7. Alabama kids don’t want to go to school after Halloween
Vestavia Hills High School students have started a petition to cancel school the day after Halloween this year. Tre Stoutermire wrote for the petition that a big part of Halloween is being able to stay out late, adding, “Having to go to worry about waking up early in the morning for school shouldn’t be a problem.”
According to Change.org, 350,000 people have signed petitions on the site this week for “Halloween related petitions.” Petitions calling for school to be canceled have also been popular.
While the moral and media panic about vaping has led to private companies pulling e-cigarettes from sales and directly contributed to an increase in actual smoking, the U.S. Centers for Disease Control and Prevention now says that the deaths are not linked to the nicotine-based products.
Data involving 19 of the deaths that involve vaping products shows that 84% of those affected admitted (self-reported) to using THC products, 63% said they only used THC products and only 16% said they only used nicotine.
5. Katie Hill resigns
U.S. Representative Katie Hill (D-CA) has resigned due to her unethical behavior, including having an inappropriate relationship with a staffer, but now Hill is playing the victim because she “never thought her imperfections would be weaponized and used to try to destroy” her.
Hill described her resignation as a “devastating decision” and she posted a video to Twitter explaining why she made her decision. In the video she referred to what she’s been through in the media as “revenge porn” and that “the right-wing media and Republican opponents, enabling and perpetuating my husband’s abuse by providing him a platform, is disgusting and unforgivable.”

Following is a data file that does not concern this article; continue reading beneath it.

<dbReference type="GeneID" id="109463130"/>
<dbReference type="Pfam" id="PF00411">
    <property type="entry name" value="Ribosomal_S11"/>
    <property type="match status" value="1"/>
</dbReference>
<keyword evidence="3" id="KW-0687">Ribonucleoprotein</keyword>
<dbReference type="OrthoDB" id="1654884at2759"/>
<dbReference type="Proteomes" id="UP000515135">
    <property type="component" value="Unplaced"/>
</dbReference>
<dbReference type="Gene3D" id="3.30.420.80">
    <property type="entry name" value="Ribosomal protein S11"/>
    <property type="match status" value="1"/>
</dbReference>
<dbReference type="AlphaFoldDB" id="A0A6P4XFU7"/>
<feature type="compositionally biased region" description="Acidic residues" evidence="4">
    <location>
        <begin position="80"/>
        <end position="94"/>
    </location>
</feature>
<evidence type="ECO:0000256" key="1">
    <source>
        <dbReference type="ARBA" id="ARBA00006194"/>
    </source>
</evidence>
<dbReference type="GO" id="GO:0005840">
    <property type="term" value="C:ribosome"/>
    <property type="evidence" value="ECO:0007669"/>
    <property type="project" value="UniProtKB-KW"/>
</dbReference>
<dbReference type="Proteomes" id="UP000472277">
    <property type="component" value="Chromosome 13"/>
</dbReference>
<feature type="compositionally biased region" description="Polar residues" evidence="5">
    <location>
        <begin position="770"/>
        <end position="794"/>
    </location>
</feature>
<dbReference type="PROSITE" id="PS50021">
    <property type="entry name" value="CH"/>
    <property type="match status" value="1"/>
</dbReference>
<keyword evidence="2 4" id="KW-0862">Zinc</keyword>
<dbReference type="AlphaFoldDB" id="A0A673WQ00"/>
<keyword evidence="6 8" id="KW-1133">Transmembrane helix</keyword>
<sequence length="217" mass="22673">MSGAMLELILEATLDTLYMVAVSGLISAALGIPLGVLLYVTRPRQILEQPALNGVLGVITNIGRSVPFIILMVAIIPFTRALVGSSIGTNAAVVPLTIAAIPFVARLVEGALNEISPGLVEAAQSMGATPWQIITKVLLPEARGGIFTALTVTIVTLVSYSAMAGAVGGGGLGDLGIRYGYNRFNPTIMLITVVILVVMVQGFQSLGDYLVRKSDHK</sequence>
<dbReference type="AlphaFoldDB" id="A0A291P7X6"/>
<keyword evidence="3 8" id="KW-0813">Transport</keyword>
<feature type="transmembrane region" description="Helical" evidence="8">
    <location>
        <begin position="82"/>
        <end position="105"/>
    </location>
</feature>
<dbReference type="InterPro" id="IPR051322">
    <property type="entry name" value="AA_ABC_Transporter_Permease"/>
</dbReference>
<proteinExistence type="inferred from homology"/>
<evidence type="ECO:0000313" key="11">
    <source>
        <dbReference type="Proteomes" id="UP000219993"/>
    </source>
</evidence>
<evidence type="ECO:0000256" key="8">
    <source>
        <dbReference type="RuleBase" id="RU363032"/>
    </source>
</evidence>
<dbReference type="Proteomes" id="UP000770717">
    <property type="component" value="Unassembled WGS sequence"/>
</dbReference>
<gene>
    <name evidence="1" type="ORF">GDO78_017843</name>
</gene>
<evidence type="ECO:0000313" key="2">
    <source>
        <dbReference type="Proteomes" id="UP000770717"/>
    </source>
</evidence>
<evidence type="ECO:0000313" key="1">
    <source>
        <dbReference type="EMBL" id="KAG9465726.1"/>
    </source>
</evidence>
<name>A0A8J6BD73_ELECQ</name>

4. Democrats talk to prisoners as Trump talks to sheriffs
Democratic presidential candidates Tom Steyer and Senators Kamala Harris (D-CA) and Cory Booker (D-NJ) appeared at a hall at Eastern State Penitentiary in Philadelphia to talk about criminal justice reform.
Meanwhile, the media and their Democrats are not happy about the president of the United States appearing at a gathering of international police chiefs in Chicago praising police chiefs and talking tough on crime while comparing Chicago to Afghanistan and calling it “embarrassing to us as a nation.”
3. All signs point to Sessions jumping into the race
Monday, Yellowhammer News reported that former Attorney General Jeff Sessions has been reaching out to former staff and is close to jumping back into the race for the Republican U.S. Senate nomination. Politico followed with their own story as well.
Because President Donald Trump has nothing else going on right now, expect him to start attacking his former attorney general to attempt to keep him out of the race.
2. Stories differ on officer-involved shooting death in Madison
On Sunday night, Dana Sherrod Fletcher was shot and killed by Madison police, and chief deputy of Madison County sheriff’s office Stacy Bates said that they have video that confirms Fletcher was armed and fighting officers. Sheriff Kevin Turner advised that there will be a “thorough investigation.”
Fletcher’s wife, Cherelle Fletcher, took to Facebook on Sunday where she claimed to witness the incident, and wrote, “At no point did my Dana have a weapon on him.” Bates detailed that Fletcher didn’t cooperate with officers and a taser was ineffective when he exited a vehicle with a gun.
1. Everyone gets what they pretended they want: an impeachment vote
Finally, the Democrats might actually vote to formally open an impeachment inquiry against President Donald Trump as House Speaker Nancy Pelosi (D-CA) sent a letter to Democratic House members informing them of a resolution that will be voted on this week that “affirms the ongoing, existing investigation” and “establishes the procedure” going forward.